William was born in Toulouse, France, around the year 1297. At the age of 19 he entered the Augustinian monastery in his native city and was sent to study in Paris where he received the title of lector in theology. Afterwards he devoted himself especially to the ministry of preaching, for which he became well known and respected, and through which he drew many others to embrace the religious life. Except for a brief period when he was Prior in Pamiers, he seems to have spent his whole religious life in Toulouse, in the monastery of Saint’Etienne, where, in 1341, the Order’s General Chapter was held. William died in Toulouse on May 18, 1369 and was buried in the cemetery of his monastery. Not long after, because of the veneration of the people who regarded him as a saint and wonder-worker, his remains were transferred to the chapel of Saint Mary Magdalene where he was accustomed to celebrate Mass. Leo XIII confirmed his cult in 1893.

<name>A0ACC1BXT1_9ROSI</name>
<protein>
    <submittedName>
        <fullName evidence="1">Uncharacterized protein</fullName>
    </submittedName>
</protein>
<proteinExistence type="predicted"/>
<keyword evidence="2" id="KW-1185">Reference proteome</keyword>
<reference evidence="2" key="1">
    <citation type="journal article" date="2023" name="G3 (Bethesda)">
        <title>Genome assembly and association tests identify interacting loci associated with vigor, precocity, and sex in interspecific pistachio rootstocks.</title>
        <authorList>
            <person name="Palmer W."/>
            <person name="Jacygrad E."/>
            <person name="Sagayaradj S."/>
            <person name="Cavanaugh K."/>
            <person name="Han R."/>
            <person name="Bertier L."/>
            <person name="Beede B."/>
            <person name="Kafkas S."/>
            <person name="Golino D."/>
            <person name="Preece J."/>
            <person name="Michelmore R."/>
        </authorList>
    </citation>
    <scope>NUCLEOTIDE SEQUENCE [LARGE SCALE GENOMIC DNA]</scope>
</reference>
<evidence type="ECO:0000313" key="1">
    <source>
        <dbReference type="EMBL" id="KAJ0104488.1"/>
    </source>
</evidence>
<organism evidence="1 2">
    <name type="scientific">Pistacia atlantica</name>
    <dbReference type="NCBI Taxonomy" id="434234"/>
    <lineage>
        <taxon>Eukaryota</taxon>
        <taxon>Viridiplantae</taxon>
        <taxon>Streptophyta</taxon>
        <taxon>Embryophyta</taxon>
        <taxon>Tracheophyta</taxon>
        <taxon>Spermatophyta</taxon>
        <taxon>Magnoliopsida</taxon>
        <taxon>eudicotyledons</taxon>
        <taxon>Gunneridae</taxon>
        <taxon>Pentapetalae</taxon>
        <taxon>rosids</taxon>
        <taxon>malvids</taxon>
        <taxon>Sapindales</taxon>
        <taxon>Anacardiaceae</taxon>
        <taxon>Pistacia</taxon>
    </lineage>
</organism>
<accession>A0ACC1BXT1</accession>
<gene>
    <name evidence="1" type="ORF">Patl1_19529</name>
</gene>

William’s methodology as a preacher was: pray, contemplate, and only then speak of God, otherwise the preacher’s words will not touch the heart of his listeners, but become lost in the rafters of the church. As a man of prayer and recollection, he was much sought after as a spiritual director and exorcist.